That's the tape that ran through my head as I finished my shopping. So I grabbed the rest of my groceries (which included climbing the freezer shelves to get the last box of frozen okra---because I was too short to reach it, thank you irony, you bitch goddess), I checked out, packed everything in the car, and then went back to apologize to her. This is where the Superbowl Sunday part kicks in, because apparently everyone needs cold cuts to watch grown men beat the crap out of each other, and thus I had to wait in line, while the co-worker gave me the hairy eyeball and the young woman in question apparently studiously avoided me.

When my turn finally came, I very sheepishly told her that I wanted to apologize to her. And she looked at me like I'd grown a third head. "Or maybe I'm just making it worse!! Earlier I was afraid that I had offended you and I was actually talking about me and I just felt horrible and was afraid that I'd made you feel bad but maybe you didn't even think twice about it and so all of this is just a moot point!" (Not that I babble, you understand.) "Oh," she says, and blushes. "I wasn't offended, but thank you for apologizing." "Great!" says I. "Have a good weekend!" There's me, running out of the store.

I wish that I could blame my utter and complete dipshitty-ness on staying out late for Dr. Marxy's excellent, 80's fueled birthday celebration, but I don't think I can. I think it's just the dorkiness that is me: constantly thinking that I've devastated someone when they don't give my weirdness a second thought. Which puts me in a bit of a bind: I could just adopt that as an operating principle, in which I always assume that no one cares. But then what if someone actually does, and I don't apologize, which is clearly my first instinct, and then they think I'm an ass?

This is the kind of crap that keeps me up at night. But that deli-counter girl? I bet she sleeps like a baby.


Friday, February 01, 2008


Between reconciling my Christmas spending and hearing about market panic, I've been really trying to reel in my spending. I've held off on my typical "OMG, it's January, and if I don't get something now, I'll be stuck until spring comes" binge, and with the exception of a rather smart piece of furniture, house expenditures are way down. And nothing is more indicative of this than the fact that I haven't bought a pair of shoes since August (ah, but what a pair they were!). So that's six months avoiding my own personal Waterloo of shopping. And then yesterday came.

It was inevitable, really. Along with the holidays came my mother's visit, which was nothing if not a week-long eating extravaganza. Add that to the first few weeks of school, and let's just say that my loose pants are no longer my loose pants. So I've been to the gym (or at least vowing to go) far more often than last semester. But there are only so many times your toes can go to sleep on the elliptical machine before you realize that it's time for new trainers, eh? So yesterday, I bit the bullet and headed to the DSW. Because if I'm going to spend money on shoes, I'll be damned if I'm buying $120 sneakers, for god's sake!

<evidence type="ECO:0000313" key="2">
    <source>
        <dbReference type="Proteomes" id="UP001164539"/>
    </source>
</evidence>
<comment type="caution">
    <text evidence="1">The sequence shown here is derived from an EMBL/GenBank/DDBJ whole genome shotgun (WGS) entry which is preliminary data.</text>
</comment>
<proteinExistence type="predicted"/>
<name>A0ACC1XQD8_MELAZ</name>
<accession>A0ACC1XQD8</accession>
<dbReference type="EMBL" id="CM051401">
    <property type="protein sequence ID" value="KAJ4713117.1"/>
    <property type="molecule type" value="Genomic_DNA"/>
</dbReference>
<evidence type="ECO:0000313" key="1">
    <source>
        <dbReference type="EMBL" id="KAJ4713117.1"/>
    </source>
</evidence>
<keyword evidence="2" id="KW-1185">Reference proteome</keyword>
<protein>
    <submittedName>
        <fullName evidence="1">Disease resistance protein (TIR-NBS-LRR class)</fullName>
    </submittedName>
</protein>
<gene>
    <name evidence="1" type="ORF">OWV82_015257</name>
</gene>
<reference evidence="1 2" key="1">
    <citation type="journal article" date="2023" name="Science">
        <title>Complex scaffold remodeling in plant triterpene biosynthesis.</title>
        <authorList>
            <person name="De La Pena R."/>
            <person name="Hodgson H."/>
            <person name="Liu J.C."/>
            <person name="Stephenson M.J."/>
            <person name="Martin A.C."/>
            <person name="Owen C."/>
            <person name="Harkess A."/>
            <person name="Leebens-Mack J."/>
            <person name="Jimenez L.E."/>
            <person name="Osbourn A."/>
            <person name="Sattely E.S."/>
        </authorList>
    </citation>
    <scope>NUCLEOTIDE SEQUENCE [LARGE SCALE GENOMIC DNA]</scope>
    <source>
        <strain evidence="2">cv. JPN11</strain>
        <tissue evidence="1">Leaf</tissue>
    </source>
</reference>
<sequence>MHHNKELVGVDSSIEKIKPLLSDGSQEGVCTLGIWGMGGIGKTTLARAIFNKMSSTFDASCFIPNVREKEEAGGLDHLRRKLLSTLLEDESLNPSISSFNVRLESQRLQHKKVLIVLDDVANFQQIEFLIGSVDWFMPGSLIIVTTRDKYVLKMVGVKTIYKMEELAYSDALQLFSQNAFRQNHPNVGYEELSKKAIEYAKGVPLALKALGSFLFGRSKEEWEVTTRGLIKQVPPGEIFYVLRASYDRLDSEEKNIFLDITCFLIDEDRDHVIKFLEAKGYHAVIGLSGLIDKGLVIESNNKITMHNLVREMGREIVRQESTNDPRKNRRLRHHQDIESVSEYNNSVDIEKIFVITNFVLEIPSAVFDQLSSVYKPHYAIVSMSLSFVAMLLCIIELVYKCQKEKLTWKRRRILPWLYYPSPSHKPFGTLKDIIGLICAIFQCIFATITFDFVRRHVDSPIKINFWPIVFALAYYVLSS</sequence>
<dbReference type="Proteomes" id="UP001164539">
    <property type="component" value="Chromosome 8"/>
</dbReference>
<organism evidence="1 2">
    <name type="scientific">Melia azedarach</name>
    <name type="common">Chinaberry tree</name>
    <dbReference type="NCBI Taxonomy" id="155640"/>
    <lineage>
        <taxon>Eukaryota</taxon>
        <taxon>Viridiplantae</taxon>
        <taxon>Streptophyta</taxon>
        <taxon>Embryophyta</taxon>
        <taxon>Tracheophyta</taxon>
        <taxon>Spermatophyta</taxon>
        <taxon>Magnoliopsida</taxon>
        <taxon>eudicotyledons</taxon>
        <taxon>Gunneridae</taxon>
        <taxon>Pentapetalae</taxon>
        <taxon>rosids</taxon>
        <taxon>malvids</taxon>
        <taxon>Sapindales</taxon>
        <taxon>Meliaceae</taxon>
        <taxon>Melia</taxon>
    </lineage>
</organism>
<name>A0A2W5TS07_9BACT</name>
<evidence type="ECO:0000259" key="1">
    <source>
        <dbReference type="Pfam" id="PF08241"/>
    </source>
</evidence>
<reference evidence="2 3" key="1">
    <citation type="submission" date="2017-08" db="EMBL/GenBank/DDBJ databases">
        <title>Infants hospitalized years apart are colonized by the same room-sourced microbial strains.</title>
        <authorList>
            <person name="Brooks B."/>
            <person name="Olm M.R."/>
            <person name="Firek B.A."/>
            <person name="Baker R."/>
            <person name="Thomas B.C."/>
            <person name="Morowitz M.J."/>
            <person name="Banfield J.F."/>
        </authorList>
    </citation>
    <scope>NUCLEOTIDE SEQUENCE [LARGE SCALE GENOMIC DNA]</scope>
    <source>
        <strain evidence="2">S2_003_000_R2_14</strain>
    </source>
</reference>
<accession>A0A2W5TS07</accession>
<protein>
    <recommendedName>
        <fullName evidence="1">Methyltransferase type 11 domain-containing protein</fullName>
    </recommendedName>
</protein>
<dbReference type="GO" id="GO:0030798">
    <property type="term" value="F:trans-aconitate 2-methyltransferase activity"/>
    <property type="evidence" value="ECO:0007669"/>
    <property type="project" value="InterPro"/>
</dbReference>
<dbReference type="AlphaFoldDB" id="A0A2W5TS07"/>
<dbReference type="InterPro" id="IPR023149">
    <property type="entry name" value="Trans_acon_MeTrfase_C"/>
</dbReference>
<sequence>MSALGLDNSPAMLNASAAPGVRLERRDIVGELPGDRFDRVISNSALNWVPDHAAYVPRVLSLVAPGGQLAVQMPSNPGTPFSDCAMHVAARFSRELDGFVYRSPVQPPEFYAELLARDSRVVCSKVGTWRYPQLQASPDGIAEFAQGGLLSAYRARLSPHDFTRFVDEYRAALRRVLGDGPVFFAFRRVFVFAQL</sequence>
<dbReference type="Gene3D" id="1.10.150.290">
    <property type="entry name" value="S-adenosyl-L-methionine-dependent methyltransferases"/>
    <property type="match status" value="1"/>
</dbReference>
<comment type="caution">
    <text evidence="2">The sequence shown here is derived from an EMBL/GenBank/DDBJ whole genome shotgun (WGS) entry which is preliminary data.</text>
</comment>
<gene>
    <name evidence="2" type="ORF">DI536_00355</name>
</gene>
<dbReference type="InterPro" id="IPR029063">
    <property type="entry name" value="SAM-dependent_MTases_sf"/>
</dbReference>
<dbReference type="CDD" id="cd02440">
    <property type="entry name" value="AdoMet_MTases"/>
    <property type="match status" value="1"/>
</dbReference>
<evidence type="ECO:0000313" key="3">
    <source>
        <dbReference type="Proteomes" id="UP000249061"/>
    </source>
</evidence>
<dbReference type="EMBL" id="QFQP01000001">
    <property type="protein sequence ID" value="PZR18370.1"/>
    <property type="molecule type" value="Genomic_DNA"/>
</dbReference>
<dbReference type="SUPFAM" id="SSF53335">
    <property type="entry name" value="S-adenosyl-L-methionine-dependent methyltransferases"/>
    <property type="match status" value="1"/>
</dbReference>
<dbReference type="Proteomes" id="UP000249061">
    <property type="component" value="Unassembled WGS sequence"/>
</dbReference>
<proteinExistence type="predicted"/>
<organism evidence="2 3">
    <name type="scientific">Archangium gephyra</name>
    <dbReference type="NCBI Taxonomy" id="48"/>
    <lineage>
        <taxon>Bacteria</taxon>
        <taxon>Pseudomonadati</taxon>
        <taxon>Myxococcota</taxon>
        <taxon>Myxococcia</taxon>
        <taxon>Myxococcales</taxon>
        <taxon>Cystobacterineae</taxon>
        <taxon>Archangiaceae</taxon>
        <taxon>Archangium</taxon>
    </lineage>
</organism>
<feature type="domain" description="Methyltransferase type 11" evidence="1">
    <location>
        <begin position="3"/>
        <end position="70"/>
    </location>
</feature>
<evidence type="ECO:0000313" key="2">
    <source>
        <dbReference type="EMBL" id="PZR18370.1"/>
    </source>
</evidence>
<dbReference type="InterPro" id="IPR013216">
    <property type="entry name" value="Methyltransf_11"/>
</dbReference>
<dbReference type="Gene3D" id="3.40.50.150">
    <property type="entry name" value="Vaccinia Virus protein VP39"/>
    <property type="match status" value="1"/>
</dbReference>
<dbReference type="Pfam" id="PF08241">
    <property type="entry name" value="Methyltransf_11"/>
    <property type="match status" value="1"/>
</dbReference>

After trying on many, many kinds of trainers (running? walking? cross training? why doesn't someone just make a generic "gym" shoe?!), in every brand conceivable (New Balance, Ryka, Adidas, Nike, Mizuno, for crying out loud), and taking practice laps around the store in each pair (yup, I'm serious about this stuff), I finally found a pair of Adidas that seemed appropriate. My feats of athleticism, however, led me to consider all of the weirdnesses of my feet (wide like paddles, pronation problems, etc.), and the ways in which my regular (read: cute) shoes might exacerbate these issues. At the top of the list: my favorite black ankle boots---the ones I wear weekly, have heels that now look like they were cut on the diagonal. Did I mention the pronation problem? And here I was at DSW, and maybe I should just look around, and gosh, look over there! The exact same boots I have now, except with a zipper! And heels that don't look like they've been chewed by a very precise dog!

Here, then, is a pic of my spoils from yesterday:

"But wait!" I hear you say. There are THREE pairs of shoes in that picture! Yes, well. Last night Senor Fluff wanted to blow his Barnes and Noble gift card on some Agatha Christie novels (there's really just no accounting for taste). I went along for the ride, since I had to return some items to Macy's, which is conveniently located in the same mall. Since the local Macy's is obviously run by Capitalism Satan, however, it was in the midst of its winter shoe clearance. On my way to housewares to take back pillowcases, then, I just took a quick peek at the over-run sale racks. I was strong, I tell you. I resisted red patent leather pumps, metallic flats, green satin peep toed wedges (that one hurt, I gotta tell you). But then, I had a moment. I haven't worn lace-up shoes for years, but it's clear that somehow Victoria Beckham and her bizarrely-alluring bitch-goddess/schoolgirl look has seeped into my consciousness. Because since when am I interested in suede oxfords with 3 1/2 inch heels? Oooh, since last night, apparently. And even more interested when they were 75% off. Here they are, in all their glory:

Those will be just the thing with tights and dresses, no? Break up the monopoly that knee-high boots have had all winter? Let me play out my professor=modern victorian fantasies?

Sigh. I've apparently become a shoe-limic. Last night's binge has necessitated today's purge. If you drive by a pile of shoes left out in the snow, you'll know where to find me.